# Local and World Spaces

## An attempt to explain how local and world spaces work in computer graphics scene hierarchies

When we start talking about relative positions of different objects in 2D/3D space, we see that they form a hierarchy where the children are related to their parent by the fact that their independent transformation is given relative to their parent.

We can think of this hierarchy as a tree structure. The root of the tree would be the world. The camera and all the other objects would be descendants of world. Additionally we could parent camera to the player object, the arm of the player to the player’s torso etc.

The edges of this tree would store a transformation from the child’s *local space* to the parent’s *local space*, or vice versa. You just have to know what you are doing. For this article we will store the transformation from the local space to the parent - so we have to multiply the local space matrices from the RHS.

By convention and since it makes applying parent-child relationships easy, we usually run a depth-first traversal over such hierarchy to calculate how objects local parts transform from the object’s local space to the *world space* - the local space of the root of our tree.

What data structure do you use for a depth-first traversal? A stack, of course!

```
matrixStack = []
currentTransformation = indentityMatrix()
// Note that we have the call stack also
def traverse(tree) {
matrixStack.push(currentTransformation)
drawCurrent(currentTransformation)
for (child in tree.children) traverse(child)
currentTransformation = matrixStack.pop()
}
traverse(root)
```

This might seem like too much boilerplate, but you don’t need to explicitly write it and it ensures a few things:

- The children can freely use any transformation.
- When writing the algorithm, you don’t have to worry about breaking the current transformation when you make draw calls for children. To give a possibly even more relatable analogy, the premises are pretty similar to x86 call conventions.

## Applying to a Real World situation

Let’s see how we can apply this to a scene that might occur in a Real World™ game/application. We are going to look at how to draw some blocky video game character’s arm.

The arm consists of four segments: upper and lower arm, palm, and finger. This way our character can hold things. We also can draw only two types of primitives: a rectangle that spans from (0, 0) to (2, 1) in the local space and a circle at the local origin with radius 1. We have to draw different sized rectangles for arm segments and circles to hide the tearing joints under rotation and the square tips of terminating segments.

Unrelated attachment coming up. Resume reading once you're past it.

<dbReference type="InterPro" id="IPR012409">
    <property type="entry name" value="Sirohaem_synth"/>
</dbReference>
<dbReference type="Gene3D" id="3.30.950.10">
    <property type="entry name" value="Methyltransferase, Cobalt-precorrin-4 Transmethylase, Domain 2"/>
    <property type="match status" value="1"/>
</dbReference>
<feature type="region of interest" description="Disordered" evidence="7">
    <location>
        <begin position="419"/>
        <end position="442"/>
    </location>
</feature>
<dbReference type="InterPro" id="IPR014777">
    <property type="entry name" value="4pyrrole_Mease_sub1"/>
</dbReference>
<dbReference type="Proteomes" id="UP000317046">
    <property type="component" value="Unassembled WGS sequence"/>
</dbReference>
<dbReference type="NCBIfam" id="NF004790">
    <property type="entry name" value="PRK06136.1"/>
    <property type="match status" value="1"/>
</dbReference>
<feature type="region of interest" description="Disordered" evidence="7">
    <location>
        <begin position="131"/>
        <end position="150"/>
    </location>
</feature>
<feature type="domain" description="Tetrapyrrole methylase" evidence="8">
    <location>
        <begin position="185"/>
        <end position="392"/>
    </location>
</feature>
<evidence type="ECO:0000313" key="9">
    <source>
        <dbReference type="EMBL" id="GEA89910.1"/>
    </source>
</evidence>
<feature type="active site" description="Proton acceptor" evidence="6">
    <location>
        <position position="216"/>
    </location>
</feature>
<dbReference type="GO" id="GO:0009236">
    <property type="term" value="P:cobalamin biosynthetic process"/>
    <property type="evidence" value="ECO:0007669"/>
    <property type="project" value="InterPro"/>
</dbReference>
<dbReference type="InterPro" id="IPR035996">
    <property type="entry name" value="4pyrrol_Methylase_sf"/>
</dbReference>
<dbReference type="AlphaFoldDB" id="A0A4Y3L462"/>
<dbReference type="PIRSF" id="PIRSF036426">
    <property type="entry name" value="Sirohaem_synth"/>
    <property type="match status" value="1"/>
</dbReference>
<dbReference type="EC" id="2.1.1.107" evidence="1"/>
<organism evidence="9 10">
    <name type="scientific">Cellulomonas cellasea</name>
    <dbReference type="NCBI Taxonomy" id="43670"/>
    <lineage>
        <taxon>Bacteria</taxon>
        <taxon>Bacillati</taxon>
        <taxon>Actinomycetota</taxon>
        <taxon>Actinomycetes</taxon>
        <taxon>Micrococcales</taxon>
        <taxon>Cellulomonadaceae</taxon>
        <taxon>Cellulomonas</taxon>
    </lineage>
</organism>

We can first try to draw the scene hierarchy tree. We won’t include the camera because it is beyond our scope right now.

Now, since we can’t go and draw an upper arm, we have to parent the necessary primitives to different objects, which will also have their own local transformations to bring them to the shape we want.

Exploring what would happen if we didn’t add a layer of abstraction like this and added especially the scaling directly to the main objects is an exercise for the reader.

Then we can look at how the depth first traversal would happen. There is a straight path from the shoulder to the finger so we can say that would be the main traversal.

```
draw arm (matrix) {
current = matrix
draw shoulder(current)
push current
rotate current by upper arm angle
draw upper arm(current)
translate current by upper arm length
push current
rotate current by lower arm angle
draw lower arm(current)
translate current by lower arm length
push current
rotate current by palm angle
draw palm
translate current by palm length
push current
rotate current by finger angle
draw finger
pop current
pop current
pop current
pop current
}
```

Since this was a linear traversal, we didn’t need to push and pop any matrix at this level. Anyways, we will remove these calls next time we use it.

Now, we can look at how to draw segments. If you have noticed, we only have one type of segment which is made up of a rectangle and a circle, and which is distinguished by its thickness and length. We can write a function which will draw this.

```
draw segment (matrix, thickness, length) {
//remember, the rectangle primitive extends between (0, 0) and (2, 1)
localScaling = S(length / 2, thickness)
localTranslation = T(0, -0.5)
//we include the parent transformation here
loadMatrix(matrix * localScaling * localTranslation)
drawRectangle()
localScaling = S(thickness / 2)
localTranslation = T(length, 0)
loadMatrix(matrix * localTranslation * localScaling)
drawCircle()
}
```

Then you can replace the draw upper arm() etc. with a call to this function with proper arguments. How this is related to all the depth-first traversal is, if we receive the matrix argument by value, we can’t change its value as it appears in the caller. This provides the encapsulation of the transformations that we want for the children.

The final pseudocode for draw arm would look like

```
draw arm (matrix) {
current = matrix
draw circle(current)
current = current * R(upper arm angle)
draw segment(current, 1, 3)
current = current * T(3, 0)
current = current * R(lower arm angle)
draw segment(current, 0.8, 3)
current = current * T(3, 0)
current = current * R(palm angle)
draw segment(current, 0.3, 0.7)
current = current * T(0.7, 0)
current = current * R(finger angle)
draw segment(current, 0.2, 0.7)
}
```